If you are a voter, read this one right away.
The power of voters in Indiana is about to be reduced. Our democracy faces another hit.
As a voter, you can speak out to retain your power (1) as the Senate votes Monday on Senate Bill 179 and (2) at a Tuesday hearing on House Bill 1005. Both bills would remove from voters the power to elect the State Superintendent of Public Instruction.
Governor Holcomb wants the General Assembly to take away the power voters now have to elect the State Superintendent of Public Instruction and let him appoint a "secretary of education".
I disagree. Voters have had that power for 166 years since 1851, and voters should retain their current power to shape education policy in Indiana through electing this independent office.
Governor Holcomb wants the General Assembly to remove the residency requirement that the Indiana State Superintendent of Public Instruction be an Indiana resident for at least two years, opening the door to out-of-staters with no background in the history or development of Indiana's schools.
I disagree. The State Superintendent of Public Instruction should be a leader who knows Indiana schools from personal experience.
Governor Holcomb wants the General Assembly to open up the position of State Superintendent of Public Instruction to anyone who will serve "at the pleasure of and at a salary determined by the governor". No qualifications are stated in HB 1005. Teaching experience or teaching licenses are not mentioned.
I disagree. The State Superintendent of Public Instruction should be a skilled and respected educator with experience in Indiana's public schools. Voters have seen to that for 166 years, but making the office an executive appointment could give us a Betsy DeVos-like candidate with no teaching experience. That should not happen. I say we should leave it to the voters!
If you disagree with Governor Holcomb and want to retain your power as a voter, prompt action is needed:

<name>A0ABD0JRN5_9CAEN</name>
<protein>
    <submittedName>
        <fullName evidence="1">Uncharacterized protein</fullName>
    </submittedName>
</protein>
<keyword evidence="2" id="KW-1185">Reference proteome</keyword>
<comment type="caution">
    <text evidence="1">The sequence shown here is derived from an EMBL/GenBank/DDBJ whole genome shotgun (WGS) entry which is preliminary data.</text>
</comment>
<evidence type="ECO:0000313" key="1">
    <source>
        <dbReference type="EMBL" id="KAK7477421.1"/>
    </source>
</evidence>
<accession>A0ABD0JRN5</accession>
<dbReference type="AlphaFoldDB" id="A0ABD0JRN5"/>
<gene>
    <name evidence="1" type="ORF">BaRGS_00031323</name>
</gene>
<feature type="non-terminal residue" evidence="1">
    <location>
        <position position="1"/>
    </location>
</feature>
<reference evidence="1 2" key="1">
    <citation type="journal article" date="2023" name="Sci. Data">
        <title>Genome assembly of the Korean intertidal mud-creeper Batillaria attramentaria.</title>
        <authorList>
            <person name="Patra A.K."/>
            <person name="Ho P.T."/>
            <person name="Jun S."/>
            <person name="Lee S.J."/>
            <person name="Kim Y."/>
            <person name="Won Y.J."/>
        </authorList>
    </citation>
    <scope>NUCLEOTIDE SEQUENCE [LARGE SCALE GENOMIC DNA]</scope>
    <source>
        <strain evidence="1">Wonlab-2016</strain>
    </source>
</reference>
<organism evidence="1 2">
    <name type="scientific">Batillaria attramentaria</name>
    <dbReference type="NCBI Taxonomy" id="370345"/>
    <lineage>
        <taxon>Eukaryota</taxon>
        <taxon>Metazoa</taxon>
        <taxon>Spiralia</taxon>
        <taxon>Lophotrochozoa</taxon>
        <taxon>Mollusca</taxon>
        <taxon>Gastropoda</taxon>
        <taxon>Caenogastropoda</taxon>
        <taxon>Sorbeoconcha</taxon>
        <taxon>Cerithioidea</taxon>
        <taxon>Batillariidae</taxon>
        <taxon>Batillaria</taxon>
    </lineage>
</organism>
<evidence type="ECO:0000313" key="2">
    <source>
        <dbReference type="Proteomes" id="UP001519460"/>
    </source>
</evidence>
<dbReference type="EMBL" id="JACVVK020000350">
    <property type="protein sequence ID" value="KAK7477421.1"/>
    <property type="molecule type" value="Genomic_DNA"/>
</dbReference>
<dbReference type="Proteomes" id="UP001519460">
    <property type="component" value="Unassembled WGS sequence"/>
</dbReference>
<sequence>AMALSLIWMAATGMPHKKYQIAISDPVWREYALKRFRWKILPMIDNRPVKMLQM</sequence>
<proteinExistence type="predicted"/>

The Senate has scheduled SB 179 for Monday Feb. 13th (tomorrow) for a vote on Senator Kenley's amendment to first allow an advisory statewide referendum of all voters on this question before an historic change of this magnitude is approved. Contact any and all Senators before Monday at 1:30pm to say you support the referendum amendment and you oppose the bill taking power away from the voters.
Testimony for and against House Bill 1005 which would fulfill Governor Holcomb's wish to appoint the State Superintendent will be heard in the House Education Committee this Tuesday, February 14, 2017 in the House Chamber. The meeting begins at 8:30am.
If you oppose removing this part of our heritage from the control of voters, you have a chance to show up Tuesday to speak against the bill.
If you can't get to the Statehouse Tuesday, I urge you to contact members of the House Education Committee about your opposition to HB 1005 before the Tuesday meeting.
The members of the House Education Committee are:
Republican Representatives Behning, Cook, Burton, Clere, DeVon, Jordan, Lucas, Thompson and Wesco
Democratic Representatives V. Smith, DeLaney, Errington and Klinker.
The 1851 Constitution Made the State Superintendent an Independent Office Elected by the Voters
Since 1851, voters have controlled who serves as the State Superintendent of Public Instruction. The 1851 Constitution set the term of office as two years, and included the State Superintendent as a state official to be elected. A constitutional amendment in 1970 took the office out of the Constitution and gave the power to the General Assembly to decide how the State Superintendent would be chosen. The General Assembly at that time passed a law setting a four year term which first took effect with Harold Negley's election in 1972.